Weekly Column

Recent Weekly Columns

For more than two centuries, young Americans have left the comfort and security of
home in order to preserve our freedom and to extend the blessings of freedom to
others. Veterans Day is a solemn anniversary-- a day set aside not to
celebrate victory in a great battle, but to honor the sacrifice that brought
peace. The 11th hour of the 11th day of the 11th
month of 1918 was not marked by the roar of cannon. Rather, it was the
moment the guns were silenced by courage, devotion to duty, and a commitment to
freedom.

 

The virtues that brought about that silence echo through the ages. It is
appropriate that Veterans Day now honors all who have defended our
nation. Whether they serve in the Army, Navy, Marines, Air Force, Coast
Guard, or the Merchant Marine, whether they serve in the regular forces, the
National Guard or the Reserves, they sacrificed much to serve our country.

 

It was my father who taught me to honor our veterans. A World War II veteran,
my father earned his Purple Heart when he was wounded in the Battle of the
Bulge. From my father, I learned that the heroes who wear the uniforms of
America’s armed forces are peace-loving, caring men and women who put aside the
comforts of civilian life to advance the cause of freedom.

 

In this 50th anniversary of the beginning of the Vietnam War, we
reflect today with reverence upon a generation that served with honor but often
with little thanks. Across Maine and throughout America, we pay tribute to
the nine million men and women who wore our nation’s uniform during the Vietnam
Era, advancing the sacred ideals of liberty and self-determination.

 

All gave some, and some gave all. The names of the more than 58,000 patriots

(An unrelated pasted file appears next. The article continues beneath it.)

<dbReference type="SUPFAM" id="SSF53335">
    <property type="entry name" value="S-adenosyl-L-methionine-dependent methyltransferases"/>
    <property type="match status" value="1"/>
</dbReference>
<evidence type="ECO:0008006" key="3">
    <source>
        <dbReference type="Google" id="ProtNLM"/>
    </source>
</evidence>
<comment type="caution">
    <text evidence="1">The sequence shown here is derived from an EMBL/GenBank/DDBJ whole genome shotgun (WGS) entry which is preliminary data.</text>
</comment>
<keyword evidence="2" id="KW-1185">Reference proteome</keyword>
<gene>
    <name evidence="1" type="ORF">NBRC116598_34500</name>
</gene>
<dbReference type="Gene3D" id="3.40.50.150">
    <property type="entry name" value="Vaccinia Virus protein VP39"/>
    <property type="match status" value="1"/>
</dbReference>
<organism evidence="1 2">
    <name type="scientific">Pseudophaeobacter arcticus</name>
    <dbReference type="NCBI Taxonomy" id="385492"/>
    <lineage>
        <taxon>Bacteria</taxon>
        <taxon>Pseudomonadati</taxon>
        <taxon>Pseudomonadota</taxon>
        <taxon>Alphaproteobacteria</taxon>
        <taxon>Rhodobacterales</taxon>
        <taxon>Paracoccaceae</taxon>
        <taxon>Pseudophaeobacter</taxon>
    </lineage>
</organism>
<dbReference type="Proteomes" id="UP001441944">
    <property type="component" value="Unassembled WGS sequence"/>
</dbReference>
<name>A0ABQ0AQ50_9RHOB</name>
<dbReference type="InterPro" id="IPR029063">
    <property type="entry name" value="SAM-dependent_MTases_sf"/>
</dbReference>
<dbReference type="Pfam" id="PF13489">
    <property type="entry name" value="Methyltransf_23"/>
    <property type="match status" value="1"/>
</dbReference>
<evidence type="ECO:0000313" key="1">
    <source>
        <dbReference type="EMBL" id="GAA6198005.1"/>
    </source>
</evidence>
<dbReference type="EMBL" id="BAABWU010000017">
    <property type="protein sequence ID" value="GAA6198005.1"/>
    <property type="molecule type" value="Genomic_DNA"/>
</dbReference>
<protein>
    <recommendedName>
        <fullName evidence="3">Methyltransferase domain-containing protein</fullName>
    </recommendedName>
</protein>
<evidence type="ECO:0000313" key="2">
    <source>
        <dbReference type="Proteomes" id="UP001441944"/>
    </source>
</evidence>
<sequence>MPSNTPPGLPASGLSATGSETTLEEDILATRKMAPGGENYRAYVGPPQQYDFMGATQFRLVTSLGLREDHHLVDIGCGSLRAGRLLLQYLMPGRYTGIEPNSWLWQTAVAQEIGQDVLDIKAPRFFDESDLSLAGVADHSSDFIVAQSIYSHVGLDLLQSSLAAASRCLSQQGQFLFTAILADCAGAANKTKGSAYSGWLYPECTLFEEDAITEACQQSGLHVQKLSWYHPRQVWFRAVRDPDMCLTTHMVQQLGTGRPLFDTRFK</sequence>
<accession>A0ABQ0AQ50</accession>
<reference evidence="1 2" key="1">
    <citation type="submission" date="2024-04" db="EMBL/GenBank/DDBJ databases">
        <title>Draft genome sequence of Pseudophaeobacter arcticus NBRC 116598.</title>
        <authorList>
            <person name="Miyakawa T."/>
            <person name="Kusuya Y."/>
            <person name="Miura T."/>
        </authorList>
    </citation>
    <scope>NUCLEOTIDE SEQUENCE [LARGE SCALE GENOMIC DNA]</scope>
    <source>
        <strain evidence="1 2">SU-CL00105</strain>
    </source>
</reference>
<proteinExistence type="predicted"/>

who gave their lives in Southeast Asia, including 339 from Maine, are forever etched
in black granite on the Vietnam Memorial in our nation’s capital. The
names of the nearly 1,800 Americans who remain unaccounted for, including 14
from Maine, are forever etched in our hearts. None will ever be forgotten.

 

We best honor the fallen and the missing by honoring the veterans with us
today. During my time in the U.S. Senate, I have had the privilege helping
many of these heroes receive the medals and honors that they earned and deserve
but in some cases never received at the time.

 

Ted Smith of Richmond is among those patriots of the Vietnam Era who carried on our
nation’s tradition of advancing the sacred cause of freedom with courage and
devotion. He served two tours of duty with the U.S. Navy’s legendary
Seabees, providing, in the words of Navy Secretary Paul Nitze, “vitally needed
logistic support to growing numbers of United States and Allied military
personnel.”

 

It is an honor to have recently helped Mr. Smith secure the medals and ribbons he
earned through his courageous service. These include the Vietnam Service
Medal with three bronze stars, the Combat Action Ribbon, and the Meritorious
Unit Citation for Gallantry ribbon bar from the Republic of Vietnam, among
others. Each symbolizes courage, sacrifice, and devotion to duty, and the
gratitude of an entire nation.

 

We are fortunate to live in a state in which so many have served our nation with
honor. This Veterans Day, we should also remember the parents, the wives
and husbands, the children and other loved ones of our veterans and
troops. Their sacrifices are great, and we must thank them as well.

 

The Americans we honor on Veterans Day fought for the security of our nation, and
for benefit of mankind. Those who serve today – the veterans of tomorrow –
carry on this great mission.   They have earned our deepest thanks,
not just on Veterans Day, but for all the days to come.